The IkChain class sets up an IK chain, a main IK control, and a pole vector control, as well as the appropriate constraints. It finds the mid joint if you don’t pass one and uses vector math to find the best position for the PV control. It sets up stretch and volume preservation (if you want them) and uses the same process as the FkChain to find the aim axis if you don’t pass it. It also has a pole vector locking system if you want it for shots where a character is on their knees or leaning on their elbow or such.
Currently spline and mech IK systems are not supported, but they will be by crikey!

The FkIkChain class (if you haven’t guessed it) creates a duplicate joint chain for each the IK and FK control chains, then sets up the appropriate control systems on top of them using the aforementioned classes. It then sets up a switch control, puts it into a position the user passes, and sets up the switch attribute to pass through the appropriate scale and rotate values from the duplicated to the original joint chain and swapping visibility of controls as appropriate.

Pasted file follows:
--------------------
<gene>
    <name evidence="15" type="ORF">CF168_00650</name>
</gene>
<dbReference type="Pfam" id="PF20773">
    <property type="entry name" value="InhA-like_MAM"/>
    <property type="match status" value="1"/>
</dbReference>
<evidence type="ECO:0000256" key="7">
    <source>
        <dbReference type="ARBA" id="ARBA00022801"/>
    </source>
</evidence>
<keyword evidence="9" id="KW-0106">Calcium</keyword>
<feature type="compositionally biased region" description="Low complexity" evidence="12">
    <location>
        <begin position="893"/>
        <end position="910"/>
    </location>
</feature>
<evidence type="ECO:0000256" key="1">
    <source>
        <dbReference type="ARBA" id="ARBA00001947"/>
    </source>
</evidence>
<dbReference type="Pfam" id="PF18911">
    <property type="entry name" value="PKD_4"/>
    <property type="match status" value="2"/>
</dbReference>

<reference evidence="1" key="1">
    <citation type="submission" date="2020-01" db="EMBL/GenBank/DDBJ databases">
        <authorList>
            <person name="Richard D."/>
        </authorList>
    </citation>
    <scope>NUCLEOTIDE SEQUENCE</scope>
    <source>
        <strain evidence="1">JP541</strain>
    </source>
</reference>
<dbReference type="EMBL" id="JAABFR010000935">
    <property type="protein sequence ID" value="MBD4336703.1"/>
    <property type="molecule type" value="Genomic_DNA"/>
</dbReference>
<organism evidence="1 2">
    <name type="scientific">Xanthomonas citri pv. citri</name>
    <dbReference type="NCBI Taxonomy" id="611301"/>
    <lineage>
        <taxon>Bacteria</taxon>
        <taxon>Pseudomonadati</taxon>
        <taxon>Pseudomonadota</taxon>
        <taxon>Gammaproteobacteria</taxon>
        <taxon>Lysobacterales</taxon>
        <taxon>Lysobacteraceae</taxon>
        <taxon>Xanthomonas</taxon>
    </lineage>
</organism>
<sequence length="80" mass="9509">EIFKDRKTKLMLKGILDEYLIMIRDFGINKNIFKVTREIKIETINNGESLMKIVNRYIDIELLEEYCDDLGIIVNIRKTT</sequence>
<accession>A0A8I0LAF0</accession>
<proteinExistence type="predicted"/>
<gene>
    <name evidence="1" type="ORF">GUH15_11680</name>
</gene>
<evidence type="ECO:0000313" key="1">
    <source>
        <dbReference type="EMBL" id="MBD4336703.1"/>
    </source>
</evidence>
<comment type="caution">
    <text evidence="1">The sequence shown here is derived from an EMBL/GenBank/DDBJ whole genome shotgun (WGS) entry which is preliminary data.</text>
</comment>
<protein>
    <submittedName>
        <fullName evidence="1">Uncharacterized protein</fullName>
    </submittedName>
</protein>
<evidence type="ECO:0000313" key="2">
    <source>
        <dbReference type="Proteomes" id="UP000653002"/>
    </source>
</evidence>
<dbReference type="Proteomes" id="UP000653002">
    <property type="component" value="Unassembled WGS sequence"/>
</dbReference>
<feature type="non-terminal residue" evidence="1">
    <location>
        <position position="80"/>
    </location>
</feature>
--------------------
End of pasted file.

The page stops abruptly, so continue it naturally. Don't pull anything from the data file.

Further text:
The reason most of the components are classes and not just functions is because I will be adding methods for deleting, renaming, duplicating, etc, which will make it must easier to retroactively affect ’em.

So yeah. It’s fairly rudimentary in its usefulness so far; it’s basically limited to setting up arms and legs (or any other arbitrary IK and FK chains you may desire). But it’s a proof of concept for what will hopefully become a very powerful rigging platform.
And, as far as the upcoming group project is concerned, it’ll save the hour or longer it might take to otherwise set up a limb’s control system by hand (as well as remove some potential human error). I consider that a win.


Leave a Reply

Fill in your details below or click an icon to log in:

WordPress.com Logo

You are commenting using your WordPress.com account. Log Out / Change )

Twitter picture

You are commenting using your Twitter account. Log Out / Change )

Facebook photo

You are commenting using your Facebook account. Log Out / Change )

Google+ photo

You are commenting using your Google+ account. Log Out / Change )

Connecting to %s